Preventing points of friction

For example, many security solutions add elements that make the sales process harder, such as a CAPTCHA. These verification tools are overwhelmingly popular, despite the fact that they’ve proven to be easily beaten by fraudsters, and are often ridiculed by consumers. CAPTCHA farms have sprung up to help attackers beat CAPTCHAs for an extremely low price. While CAPTCHAs were meant to help in the fight against bots, they now seem to exist only to add unnecessary friction to the buying process – friction that goes against the very reason that BNPL was created.

Anything added to the checkout process will have the unintended consequence of delaying the purchase, potentially losing the customer for good. It is a tradeoff that works for no one. This is why strengthening  security at the point of login is so necessary – as it will prevent these friction-causing elements from ever coming into play.

Striking a balance

BNPL is an innovation with the potential to change the way that people shop forever. It opens up credit to shoppers that may not have immediate access to it, while providing a boost to retailers and e-commerce businesses looking to improve their conversion rates. Unfortunately, fraudsters and bot operators also see the potential that less secured financial transaction sites like these present.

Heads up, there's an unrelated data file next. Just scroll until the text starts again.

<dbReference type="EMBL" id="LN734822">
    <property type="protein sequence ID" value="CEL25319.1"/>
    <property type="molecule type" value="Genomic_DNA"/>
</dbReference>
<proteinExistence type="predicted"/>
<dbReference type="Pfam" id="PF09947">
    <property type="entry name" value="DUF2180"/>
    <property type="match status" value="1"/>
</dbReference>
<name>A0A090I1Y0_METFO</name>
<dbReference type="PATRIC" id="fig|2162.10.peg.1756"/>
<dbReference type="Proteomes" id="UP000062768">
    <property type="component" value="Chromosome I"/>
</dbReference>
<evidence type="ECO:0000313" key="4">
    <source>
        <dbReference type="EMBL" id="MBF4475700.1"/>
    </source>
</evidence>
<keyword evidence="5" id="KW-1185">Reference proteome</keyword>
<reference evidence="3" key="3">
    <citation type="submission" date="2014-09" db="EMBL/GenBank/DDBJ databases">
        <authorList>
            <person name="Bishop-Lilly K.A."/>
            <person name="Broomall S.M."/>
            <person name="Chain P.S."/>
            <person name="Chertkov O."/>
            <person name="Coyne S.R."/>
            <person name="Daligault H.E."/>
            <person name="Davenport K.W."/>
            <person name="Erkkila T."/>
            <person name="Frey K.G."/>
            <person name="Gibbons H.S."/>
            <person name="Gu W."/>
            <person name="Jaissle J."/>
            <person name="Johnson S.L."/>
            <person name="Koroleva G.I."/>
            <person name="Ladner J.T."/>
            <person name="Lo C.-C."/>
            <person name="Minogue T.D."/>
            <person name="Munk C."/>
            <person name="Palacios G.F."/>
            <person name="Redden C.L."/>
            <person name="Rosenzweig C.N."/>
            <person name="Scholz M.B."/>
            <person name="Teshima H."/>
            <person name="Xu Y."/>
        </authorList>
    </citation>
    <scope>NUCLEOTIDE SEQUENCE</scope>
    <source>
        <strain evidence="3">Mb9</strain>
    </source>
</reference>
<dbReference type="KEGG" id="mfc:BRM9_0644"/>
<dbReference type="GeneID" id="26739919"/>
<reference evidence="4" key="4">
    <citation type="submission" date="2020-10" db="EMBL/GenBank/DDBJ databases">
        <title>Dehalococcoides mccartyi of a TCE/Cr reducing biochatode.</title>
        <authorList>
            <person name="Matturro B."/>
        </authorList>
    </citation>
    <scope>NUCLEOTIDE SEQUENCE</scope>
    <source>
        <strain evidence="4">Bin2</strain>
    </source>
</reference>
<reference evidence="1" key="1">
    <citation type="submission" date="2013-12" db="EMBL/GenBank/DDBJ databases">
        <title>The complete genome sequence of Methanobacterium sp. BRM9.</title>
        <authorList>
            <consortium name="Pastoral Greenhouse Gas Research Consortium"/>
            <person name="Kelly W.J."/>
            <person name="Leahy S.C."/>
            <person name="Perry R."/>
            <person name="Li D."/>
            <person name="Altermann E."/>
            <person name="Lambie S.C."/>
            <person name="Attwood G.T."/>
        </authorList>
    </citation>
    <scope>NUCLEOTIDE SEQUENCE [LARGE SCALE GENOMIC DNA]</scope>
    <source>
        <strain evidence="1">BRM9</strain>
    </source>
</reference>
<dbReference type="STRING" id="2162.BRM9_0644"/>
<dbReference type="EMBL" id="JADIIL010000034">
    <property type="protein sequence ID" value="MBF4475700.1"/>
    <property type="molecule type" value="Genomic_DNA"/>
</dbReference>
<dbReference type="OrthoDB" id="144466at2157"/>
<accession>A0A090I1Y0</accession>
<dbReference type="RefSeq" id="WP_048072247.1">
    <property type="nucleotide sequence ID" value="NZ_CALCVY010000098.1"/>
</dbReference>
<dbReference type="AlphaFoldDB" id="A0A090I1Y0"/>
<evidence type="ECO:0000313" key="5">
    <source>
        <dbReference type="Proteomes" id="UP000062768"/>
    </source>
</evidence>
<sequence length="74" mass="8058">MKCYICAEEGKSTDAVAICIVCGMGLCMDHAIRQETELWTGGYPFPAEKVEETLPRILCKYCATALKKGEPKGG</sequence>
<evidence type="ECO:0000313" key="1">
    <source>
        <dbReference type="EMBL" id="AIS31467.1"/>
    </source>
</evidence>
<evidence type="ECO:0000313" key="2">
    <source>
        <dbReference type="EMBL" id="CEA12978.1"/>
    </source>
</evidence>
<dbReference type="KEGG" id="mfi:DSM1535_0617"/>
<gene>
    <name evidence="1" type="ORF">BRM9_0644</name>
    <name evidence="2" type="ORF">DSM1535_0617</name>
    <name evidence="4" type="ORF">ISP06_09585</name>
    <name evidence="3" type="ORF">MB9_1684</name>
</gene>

To continue to be successful, BNPL companies need to strike a balance between security and the customer experience. Fraud can quickly destroy confidence in their business model, but so too can implementing delays and roadblocks as a part of the buying experience.

Bot-driven fraud will be a persistent problem for BNPL and other digital financial businesses until they implement strong defenses that stop it at the first sign of an automated threat, without asking consumers to click on every photo that contains a street sign.